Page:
Ambulance service is like medical care insofar as you get what you pay for. A resident in a private nursing home that needs transportation via ambulance to a hospital can expect intelligent, polite, well-trained attendants. The same dumbasses who initially conjectured that recreational drugs and a botched suicide attempt caused my stroke abandoned me in a public warehouse. Like nearly everybody on a state-run medical facility staff, low-rent ambulance attendants delude themselves that they’re “health care professionals” though they’re amazingly stupid, lack even the most rudimentary social skills, and are less conscientious of their work than poorly trained chimpanzees. The ambulance attendants with whom I interacted presented themselves without exception as bumbling dolts.
Low-income hypochondriacs accustomed to taking handouts, neighborhood organization-affiliated young men recovering from nasty gunshot wounds, and “mentally-challenged” homeless bums who would have benefited more from a good scrubbing and a boot in the ass than from therapy, made up most of the warehouse population. They concentrated on mooching tailor-made cigarettes and collecting a paltry government stipend every month that kept them in half-pints of cheap liquor and roll-your-own menthols for a few days. But periodically a resident genuinely afflicted with a chronic malady—physical or mental or both—needed an ambulance to whisk them to a hospital. Often a vague but foreboding pain necessitated the trip. Other times residents suffered heart attacks or strokes with which the staff weren’t equipped to deal.
I insisted that the door to my first-floor room remain closed to the lowlife drama that daily took place in the warehouse. But I couldn’t help but hear ambulance attendants park their collapsible gurney and chat while they waited for the elevator across the hall outside my room. Invariably the clever idea of knocking on my door would dawn on one of the two attendants. When I answered, the attendants would stare straight ahead and pretend they hadn’t knocked. Occasionally they made eye contact and giggled. I’d imagine them outside releasing bursts of pent-up laughter while high-fiveing and congratulating each other on pulling off such a wildly funny ruse. Grade school children who wear helmets display a similar wit.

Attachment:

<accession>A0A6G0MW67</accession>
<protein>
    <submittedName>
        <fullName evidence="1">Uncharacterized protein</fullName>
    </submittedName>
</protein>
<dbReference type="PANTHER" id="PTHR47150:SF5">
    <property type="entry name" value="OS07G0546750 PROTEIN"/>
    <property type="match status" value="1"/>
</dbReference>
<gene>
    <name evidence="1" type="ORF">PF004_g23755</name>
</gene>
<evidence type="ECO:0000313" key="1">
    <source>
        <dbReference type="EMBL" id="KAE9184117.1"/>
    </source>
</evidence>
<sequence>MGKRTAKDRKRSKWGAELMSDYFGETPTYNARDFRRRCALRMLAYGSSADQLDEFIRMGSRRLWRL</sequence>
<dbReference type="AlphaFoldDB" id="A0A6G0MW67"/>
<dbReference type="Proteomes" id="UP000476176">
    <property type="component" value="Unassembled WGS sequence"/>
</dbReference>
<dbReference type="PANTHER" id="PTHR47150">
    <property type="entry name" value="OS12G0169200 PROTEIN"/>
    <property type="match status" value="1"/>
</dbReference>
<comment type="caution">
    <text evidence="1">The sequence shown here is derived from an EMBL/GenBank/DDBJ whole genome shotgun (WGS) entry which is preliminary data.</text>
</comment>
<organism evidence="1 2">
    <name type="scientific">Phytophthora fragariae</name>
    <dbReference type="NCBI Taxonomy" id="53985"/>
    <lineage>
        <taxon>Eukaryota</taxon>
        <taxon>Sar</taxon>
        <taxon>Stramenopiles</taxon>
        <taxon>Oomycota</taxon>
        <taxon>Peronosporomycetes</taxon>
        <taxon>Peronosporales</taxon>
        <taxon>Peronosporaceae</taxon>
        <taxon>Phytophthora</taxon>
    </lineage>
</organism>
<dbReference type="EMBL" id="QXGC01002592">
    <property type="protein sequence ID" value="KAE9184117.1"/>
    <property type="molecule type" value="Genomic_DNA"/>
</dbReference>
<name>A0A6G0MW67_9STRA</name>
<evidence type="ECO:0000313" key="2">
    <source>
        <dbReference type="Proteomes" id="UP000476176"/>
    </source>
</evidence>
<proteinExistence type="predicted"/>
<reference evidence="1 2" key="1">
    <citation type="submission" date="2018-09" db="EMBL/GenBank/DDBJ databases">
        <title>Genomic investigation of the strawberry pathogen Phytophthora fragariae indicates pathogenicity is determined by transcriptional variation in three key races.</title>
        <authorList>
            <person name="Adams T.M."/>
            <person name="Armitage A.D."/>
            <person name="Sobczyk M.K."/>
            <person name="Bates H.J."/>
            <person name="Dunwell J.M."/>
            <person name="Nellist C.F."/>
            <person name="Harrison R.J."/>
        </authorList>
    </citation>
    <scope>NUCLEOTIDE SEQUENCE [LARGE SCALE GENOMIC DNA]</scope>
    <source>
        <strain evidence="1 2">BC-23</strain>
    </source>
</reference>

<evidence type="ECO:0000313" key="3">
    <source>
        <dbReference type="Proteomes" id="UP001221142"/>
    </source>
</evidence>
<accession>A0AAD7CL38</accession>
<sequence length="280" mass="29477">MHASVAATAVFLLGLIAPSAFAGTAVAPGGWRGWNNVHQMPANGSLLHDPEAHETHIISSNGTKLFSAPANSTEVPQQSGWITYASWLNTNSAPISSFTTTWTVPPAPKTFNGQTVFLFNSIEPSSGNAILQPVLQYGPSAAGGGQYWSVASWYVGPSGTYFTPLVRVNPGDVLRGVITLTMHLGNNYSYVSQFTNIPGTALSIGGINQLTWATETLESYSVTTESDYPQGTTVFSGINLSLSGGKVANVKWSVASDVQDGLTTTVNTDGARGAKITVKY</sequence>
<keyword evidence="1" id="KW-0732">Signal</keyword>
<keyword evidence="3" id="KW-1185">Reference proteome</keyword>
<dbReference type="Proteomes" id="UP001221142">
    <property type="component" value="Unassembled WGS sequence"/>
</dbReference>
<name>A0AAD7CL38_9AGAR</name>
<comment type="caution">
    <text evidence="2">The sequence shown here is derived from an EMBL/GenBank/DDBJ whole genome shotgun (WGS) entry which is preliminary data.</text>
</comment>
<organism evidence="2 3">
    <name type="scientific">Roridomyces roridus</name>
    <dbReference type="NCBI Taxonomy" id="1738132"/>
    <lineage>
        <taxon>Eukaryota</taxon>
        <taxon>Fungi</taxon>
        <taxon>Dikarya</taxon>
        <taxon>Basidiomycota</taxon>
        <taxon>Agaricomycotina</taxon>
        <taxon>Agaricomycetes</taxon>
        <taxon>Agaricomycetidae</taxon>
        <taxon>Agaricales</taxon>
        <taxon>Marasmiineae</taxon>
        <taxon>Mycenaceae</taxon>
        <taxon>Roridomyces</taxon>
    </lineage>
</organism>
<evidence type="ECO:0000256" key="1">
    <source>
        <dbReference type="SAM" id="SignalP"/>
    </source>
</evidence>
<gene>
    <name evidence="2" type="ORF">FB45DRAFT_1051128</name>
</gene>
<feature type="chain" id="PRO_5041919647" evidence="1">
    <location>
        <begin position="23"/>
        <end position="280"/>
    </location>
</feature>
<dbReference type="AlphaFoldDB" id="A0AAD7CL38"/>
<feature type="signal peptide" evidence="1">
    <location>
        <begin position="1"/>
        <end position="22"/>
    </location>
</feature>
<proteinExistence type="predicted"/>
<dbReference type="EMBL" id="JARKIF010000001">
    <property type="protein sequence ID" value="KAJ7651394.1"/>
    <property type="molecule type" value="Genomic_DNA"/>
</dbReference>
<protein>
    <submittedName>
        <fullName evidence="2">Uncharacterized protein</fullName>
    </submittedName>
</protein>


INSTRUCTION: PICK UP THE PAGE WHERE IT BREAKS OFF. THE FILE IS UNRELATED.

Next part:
After delivering a resident, ambulance attendants fairly often took unofficial breaks and relaxed in the basement cafeteria where they sometimes met their colleagues also taking unofficial breaks. One day in the basement six of them and I piled into the elevator. The five male attendants were literally tripping over themselves trying to stand next to the sole female. The doors to the elevator closed and it started to rise. One of the guys scrutinized me, smirked and asked, “You want a kiss?”
Everybody in the elevator silently regarded the woman and waited for her reaction. She started to guffaw, then the five perennial adolescents directed their stares at me and followed suit with mocking laughter. I invited the inquisitive attendant to play with my balls. My suggestion elicited noticeably louder guffaws from the woman. She playfully punched the inquisitive attendant’s arm, which enraged him though he forced a grin for her sake.
When we stopped at the first floor everyone strolled off the elevator except me and the attendant who’d asked the snotty question. My retort had clearly pissed him off; he blocked my path to the hall by planting his scrawny frame in front of me. His face contorted with anger while he glared down at me and attempted a snappy comeback: “Well at least I can walk, you dumb retard cripple.” What a genius.
In subsequent months, budget ambulance attendants proved themselves subhuman incompetents who most likely had to fellate their supervisors to secure their jobs.